Im planing on making my own charcoal .. all im waiting for is for the snow
to go away from the stop ive been promised to be on and that i can drag my
lazy ass out and drag the wood that ive been promised out of the forest
Now to the real question ... ive read that the size of the charcoal should
be no larger then a marible (i think thats the name .. those round little
balls used for example china-chess), if this is true i will have to build
myself something that can break the charcoal bits down to that size.. they
will be about 2 - 3 inch thick after the charing process so i think thats
a bit bit and sitting here breaking up 1000 - 2000 liter charcoal (first
try so im starting low ;P) with my bare hands/a knife or something i dont
realy even want to think about ;P
So what size should the charcoal pieces be? :>
And yes im a newbie and no i cant get hold of coal :/
Breaking up charcoal is time consuming but rather easy compared to say
breaking up industrial coke. Japanese toolmakers use charcoal almost
exclusively. They use a short, rather heavy, chopping tool for reducing
the size to about that of a walnut. "Marble size" sounds a bit small to
me. The tool is made of one piece of steel the blade is about 6" long
plus about 4-5" of handle. The blade is about 1-1/2" wide and about 1/2"
thick at the top and flat ground to the cutting edge like a wedge. The
cutting edge is pretty much straight, maybe a very slight curve (rocker)
Since what you are chopping is so soft I think mild steel would work
Anyway, they work with this tool on a wood stump so you don't dull
the tool. It's slow going but effortless and relaxing. DO it in front
of the T.V. eh? The wife will love that!
Have at it, Glen G.
P.S. The Japanese prefer soft wood charcoal over hardwoods
I have a friend who uses charcoal exclusively and I use it sometimes.
We use pretty much as it comes from the bag; pieces anywhere from 1 inch
cubed to about 2" X 3" X 1" or so. We just break up any bigger stuff
when adding to the fire.
Tomas Wilhelmsson wrote:
I just started making charcoal in oil drums. I had made a kiln cut into a
sloping bank, covered with corrugated iron and wattle and daub, and a frame
to hold the drum. When I came to use it I found that the birds were nesting
in it. I could not get drums with lids so I cut one drum about 1/3rd way up
on a convex ridge and cut the top off a second drum. I bashed a couple of
grooves/dents in the mouth of the main drum to let the gas out and make the
lid fit. I have blackthorn / hawthorn hedges around the fields and have to
prune a section each year. Stuff between 1and1/2 inches down to about 1/2
inch I find cooks well. Thinner stuff is used as the fuel and thicker stuff
will only carbonise to a limited extent so that gets used for logs or
handles etc. I also use scrap wood for fuel eg old pallets that have rotted
too far to be reused for the horse's muckheap. (Yes I'm the type that uses
everything for as many uses as possible till it is only fit for burning)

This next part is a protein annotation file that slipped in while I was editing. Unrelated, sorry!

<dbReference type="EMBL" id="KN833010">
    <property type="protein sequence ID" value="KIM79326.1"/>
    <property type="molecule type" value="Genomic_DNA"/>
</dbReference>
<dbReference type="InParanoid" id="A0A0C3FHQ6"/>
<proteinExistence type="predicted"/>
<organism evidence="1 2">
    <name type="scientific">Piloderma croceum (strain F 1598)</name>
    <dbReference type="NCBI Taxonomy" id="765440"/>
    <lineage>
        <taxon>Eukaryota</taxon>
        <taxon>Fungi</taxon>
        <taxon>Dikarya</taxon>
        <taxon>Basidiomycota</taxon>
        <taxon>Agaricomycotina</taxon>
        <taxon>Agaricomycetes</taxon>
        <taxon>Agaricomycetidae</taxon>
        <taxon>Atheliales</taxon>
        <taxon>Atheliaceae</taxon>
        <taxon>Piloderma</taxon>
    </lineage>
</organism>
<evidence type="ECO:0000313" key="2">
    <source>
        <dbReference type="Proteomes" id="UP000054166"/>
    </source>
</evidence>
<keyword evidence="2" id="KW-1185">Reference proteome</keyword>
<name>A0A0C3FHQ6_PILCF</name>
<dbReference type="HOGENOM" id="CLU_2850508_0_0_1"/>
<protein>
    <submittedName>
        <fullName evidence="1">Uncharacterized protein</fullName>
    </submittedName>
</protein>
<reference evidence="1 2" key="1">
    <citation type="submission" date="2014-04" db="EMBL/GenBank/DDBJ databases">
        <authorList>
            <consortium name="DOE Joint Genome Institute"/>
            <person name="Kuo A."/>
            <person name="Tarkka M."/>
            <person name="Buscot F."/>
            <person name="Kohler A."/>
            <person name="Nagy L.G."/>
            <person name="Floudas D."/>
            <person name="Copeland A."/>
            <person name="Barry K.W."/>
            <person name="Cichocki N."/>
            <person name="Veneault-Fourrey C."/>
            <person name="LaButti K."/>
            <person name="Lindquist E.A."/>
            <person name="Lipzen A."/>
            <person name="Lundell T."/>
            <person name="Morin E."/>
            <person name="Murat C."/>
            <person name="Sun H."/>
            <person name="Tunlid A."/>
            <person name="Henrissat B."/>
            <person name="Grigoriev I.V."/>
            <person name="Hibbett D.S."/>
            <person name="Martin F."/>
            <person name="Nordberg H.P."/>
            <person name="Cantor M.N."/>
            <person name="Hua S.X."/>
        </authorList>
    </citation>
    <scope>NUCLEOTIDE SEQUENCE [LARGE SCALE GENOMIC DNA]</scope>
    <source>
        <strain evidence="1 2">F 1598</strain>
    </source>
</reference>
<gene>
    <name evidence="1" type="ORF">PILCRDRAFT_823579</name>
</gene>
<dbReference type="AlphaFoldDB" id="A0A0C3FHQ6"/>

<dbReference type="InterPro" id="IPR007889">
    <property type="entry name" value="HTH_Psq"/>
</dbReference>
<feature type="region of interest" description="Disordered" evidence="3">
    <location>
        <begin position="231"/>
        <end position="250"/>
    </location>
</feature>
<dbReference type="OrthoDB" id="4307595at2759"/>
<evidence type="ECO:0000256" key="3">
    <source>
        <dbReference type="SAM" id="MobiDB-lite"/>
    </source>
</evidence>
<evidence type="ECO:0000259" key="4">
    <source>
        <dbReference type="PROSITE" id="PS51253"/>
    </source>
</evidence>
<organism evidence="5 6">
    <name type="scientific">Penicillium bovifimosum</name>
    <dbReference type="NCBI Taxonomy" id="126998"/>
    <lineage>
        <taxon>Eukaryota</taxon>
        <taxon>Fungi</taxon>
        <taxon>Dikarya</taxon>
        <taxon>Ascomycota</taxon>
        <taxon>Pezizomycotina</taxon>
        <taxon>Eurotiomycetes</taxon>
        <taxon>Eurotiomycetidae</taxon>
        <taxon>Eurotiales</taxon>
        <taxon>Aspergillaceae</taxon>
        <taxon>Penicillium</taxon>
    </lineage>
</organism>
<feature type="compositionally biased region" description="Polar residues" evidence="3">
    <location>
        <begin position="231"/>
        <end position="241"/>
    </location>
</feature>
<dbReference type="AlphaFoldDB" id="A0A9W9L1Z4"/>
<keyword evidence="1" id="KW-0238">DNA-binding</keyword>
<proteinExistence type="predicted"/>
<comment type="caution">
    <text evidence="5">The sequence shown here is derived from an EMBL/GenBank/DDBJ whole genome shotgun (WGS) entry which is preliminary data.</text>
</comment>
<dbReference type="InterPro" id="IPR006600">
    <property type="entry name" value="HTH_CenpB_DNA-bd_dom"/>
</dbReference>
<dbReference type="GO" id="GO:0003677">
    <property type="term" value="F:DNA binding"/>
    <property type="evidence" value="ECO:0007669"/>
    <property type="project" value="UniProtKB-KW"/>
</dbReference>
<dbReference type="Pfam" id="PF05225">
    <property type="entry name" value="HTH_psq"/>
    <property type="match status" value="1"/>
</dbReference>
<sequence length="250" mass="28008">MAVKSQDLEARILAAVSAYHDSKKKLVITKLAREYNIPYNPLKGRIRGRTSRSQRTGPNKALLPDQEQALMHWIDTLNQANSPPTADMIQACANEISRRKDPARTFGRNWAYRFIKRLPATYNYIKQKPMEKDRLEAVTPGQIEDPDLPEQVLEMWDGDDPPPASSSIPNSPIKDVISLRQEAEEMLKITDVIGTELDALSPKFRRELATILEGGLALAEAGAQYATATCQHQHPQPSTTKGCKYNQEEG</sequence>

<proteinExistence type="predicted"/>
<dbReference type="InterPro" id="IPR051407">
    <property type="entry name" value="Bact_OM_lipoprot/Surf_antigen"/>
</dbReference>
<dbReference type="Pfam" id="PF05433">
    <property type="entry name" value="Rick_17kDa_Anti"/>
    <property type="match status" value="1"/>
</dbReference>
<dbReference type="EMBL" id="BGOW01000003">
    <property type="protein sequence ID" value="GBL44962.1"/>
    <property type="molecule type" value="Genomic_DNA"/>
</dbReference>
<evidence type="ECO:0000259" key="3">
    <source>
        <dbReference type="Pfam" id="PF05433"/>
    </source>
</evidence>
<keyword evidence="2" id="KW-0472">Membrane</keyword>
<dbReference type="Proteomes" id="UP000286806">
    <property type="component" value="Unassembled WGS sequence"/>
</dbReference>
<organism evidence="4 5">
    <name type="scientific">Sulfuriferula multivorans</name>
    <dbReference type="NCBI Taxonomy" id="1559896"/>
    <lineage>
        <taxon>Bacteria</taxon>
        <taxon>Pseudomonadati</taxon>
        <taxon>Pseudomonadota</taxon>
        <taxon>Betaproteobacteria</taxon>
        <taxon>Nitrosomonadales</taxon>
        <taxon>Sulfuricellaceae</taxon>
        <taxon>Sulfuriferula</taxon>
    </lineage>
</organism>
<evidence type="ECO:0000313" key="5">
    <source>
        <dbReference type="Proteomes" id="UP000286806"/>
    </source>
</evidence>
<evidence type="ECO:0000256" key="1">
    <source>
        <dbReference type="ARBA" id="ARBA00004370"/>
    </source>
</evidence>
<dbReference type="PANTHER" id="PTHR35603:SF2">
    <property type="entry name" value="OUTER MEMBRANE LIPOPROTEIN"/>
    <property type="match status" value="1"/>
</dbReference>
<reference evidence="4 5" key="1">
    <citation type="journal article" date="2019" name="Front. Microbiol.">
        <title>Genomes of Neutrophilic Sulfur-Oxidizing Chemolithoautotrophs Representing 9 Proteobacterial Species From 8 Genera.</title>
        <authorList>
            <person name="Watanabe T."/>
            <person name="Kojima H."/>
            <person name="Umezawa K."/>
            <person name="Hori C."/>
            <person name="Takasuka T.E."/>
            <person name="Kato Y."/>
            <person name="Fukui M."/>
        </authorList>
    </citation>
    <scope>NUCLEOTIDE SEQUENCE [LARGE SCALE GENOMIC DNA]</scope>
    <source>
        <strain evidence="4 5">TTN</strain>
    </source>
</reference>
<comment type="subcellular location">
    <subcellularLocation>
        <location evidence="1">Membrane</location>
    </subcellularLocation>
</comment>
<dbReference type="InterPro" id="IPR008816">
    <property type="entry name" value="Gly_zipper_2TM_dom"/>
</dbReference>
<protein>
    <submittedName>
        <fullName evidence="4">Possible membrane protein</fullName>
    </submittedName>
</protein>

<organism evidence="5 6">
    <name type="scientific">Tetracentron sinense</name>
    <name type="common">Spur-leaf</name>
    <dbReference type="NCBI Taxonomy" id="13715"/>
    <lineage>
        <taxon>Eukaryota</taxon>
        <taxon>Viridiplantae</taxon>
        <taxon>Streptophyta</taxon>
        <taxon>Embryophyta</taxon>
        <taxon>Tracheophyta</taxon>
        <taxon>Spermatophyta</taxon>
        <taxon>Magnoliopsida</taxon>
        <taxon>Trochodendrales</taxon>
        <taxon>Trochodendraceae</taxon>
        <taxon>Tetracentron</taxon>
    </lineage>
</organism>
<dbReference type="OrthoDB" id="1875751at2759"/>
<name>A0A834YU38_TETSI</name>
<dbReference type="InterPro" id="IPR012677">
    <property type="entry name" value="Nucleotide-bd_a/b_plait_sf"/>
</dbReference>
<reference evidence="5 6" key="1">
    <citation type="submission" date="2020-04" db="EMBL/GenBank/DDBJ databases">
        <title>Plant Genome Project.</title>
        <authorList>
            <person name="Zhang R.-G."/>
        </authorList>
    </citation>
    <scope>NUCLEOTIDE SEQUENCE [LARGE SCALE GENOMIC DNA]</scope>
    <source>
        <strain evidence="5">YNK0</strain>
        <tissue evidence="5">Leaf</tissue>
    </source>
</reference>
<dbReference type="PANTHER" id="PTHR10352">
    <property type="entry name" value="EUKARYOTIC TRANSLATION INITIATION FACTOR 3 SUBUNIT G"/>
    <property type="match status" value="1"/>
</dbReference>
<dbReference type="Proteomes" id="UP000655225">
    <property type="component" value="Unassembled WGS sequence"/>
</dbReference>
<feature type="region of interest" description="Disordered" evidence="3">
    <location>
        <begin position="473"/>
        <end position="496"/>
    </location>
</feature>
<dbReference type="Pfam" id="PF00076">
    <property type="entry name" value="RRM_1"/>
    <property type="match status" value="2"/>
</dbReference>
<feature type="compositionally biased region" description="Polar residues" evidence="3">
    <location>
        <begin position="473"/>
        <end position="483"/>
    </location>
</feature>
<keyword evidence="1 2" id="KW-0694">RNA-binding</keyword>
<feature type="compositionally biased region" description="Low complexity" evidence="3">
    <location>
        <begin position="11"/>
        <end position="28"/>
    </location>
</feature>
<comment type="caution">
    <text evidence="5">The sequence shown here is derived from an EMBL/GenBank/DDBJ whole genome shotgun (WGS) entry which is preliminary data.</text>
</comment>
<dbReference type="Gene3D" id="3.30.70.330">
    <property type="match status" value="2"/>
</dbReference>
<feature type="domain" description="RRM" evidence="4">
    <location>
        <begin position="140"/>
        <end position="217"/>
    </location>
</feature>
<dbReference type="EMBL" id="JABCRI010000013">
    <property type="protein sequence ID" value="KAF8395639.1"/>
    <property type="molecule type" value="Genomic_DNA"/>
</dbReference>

I only cut the wood into lengths that will fit into the drum - using the
philosophy that it will be easier to cut once it is charcoal. Most of it
easily breaks into 1 or 2 inch sticks which I find works fine in the forge
(and does it light easily (possibly 'cos it is fresh) just light thin stiff
with a cigarette lighter and put the blower on).
I support the drum on a metal frame (well actually it is the chassis from an
old washing machine) just to raise it about 4 to 6 inches off the ground to
get fire underneath it. I use odd bits of 1/2 inch square stock hammered
into the ground to hold it all in place and stop the lid/body separating.
Then I set fire to the fuel and keep out the way for a while - reasoning
that if it is going to explode, it will do so at an early stage while there
is still air in there. Once it gets going you get scary flames coming out of
the dents in the join (did I say you only put these so they will be on the
underside) which helps cook the contents.
I do the burn at night to minimise the annoyance to the neighbours from
smoke (and it looks better in the dark!)
When it is cooked enough - no more scary flames - I shovel ashes /soil
underneath where the dents are and leave it till the next afternoon before
opening. So far I have not found any ash inside the drum which would
indicate that air has got to the charcoal whilst it is still hot.
The sites that I drew my inspiration from suggest not packing the wood
tight. I stuff as much in as I can and have had no problems - gas will find
its own way out but I should stress that the dents need to be V shaped with
about an inch gap between the body and the lid. Most garages have empty
anti-freeze / oil drums that are clad to get rid of. Cutting the drums only
took a short time and a couple of angle grinder cut-off blades. Try it it's
is fun, either save the charcoal for welding or mix it with coal, it really
cuts down on the clinker. I previously used anthracite nuts, not as sulphury
as coke, the coal merchant stocks them for boilers but also popular with
model steam train enthusiasts.
Well that was more rant than I intended - thanks to the folks who put the
charcoal drum method onto the web and inspired me but just like to let folk
know that a drum on a bonfire works just as well.
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